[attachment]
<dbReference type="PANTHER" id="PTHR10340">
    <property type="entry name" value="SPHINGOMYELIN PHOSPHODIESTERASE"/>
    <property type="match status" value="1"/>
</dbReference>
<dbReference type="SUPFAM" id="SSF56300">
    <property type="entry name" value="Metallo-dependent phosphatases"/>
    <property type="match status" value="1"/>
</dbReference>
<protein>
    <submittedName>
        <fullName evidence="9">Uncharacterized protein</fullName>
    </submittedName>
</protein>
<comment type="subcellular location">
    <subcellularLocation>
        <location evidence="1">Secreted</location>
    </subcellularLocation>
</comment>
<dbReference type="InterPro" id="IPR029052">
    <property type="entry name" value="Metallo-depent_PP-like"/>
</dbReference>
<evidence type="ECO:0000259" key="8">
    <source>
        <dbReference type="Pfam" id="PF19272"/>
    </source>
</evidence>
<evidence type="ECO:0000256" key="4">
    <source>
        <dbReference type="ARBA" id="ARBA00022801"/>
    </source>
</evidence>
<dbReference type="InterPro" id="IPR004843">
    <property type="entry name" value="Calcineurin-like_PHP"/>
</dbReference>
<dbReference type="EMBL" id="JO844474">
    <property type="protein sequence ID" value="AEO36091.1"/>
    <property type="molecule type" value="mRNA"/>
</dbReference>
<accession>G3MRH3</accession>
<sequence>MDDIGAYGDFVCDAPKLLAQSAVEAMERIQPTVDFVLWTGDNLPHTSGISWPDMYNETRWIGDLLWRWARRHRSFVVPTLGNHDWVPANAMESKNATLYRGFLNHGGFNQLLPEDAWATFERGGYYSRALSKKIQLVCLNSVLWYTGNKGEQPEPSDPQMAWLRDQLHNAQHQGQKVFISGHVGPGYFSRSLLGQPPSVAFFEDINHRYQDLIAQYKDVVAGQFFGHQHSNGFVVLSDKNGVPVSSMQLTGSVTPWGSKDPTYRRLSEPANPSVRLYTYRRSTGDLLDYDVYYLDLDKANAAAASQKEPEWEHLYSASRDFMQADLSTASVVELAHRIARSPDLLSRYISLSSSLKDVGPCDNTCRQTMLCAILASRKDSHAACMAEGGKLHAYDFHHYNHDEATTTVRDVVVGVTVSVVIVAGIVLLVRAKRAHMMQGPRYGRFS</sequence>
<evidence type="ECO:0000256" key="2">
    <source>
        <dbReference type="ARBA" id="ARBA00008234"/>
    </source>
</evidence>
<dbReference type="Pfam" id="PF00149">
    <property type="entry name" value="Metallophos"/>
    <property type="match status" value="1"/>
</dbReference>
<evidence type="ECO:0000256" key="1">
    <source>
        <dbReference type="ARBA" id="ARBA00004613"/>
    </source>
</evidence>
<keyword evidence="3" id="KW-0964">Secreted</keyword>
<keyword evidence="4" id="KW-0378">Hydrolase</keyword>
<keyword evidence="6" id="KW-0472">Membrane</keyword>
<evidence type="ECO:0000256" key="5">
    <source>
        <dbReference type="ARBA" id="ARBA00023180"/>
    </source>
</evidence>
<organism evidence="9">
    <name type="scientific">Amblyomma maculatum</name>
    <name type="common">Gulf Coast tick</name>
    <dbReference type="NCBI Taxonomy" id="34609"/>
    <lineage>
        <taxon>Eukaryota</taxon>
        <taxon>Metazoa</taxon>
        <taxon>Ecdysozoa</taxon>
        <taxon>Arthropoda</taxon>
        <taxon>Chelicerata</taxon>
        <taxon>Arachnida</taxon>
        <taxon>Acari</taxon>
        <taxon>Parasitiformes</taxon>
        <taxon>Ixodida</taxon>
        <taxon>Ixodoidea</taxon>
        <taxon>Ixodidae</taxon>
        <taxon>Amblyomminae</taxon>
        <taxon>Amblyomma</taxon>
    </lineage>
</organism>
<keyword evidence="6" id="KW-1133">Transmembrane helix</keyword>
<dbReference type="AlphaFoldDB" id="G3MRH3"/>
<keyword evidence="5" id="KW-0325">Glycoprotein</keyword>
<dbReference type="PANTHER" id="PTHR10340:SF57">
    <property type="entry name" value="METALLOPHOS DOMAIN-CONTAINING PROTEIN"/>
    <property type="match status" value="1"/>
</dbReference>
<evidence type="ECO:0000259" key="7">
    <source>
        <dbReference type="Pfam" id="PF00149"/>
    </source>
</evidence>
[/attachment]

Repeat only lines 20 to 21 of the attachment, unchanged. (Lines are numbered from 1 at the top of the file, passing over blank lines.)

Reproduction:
    <property type="entry name" value="Metallo-depent_PP-like"/>
</dbReference>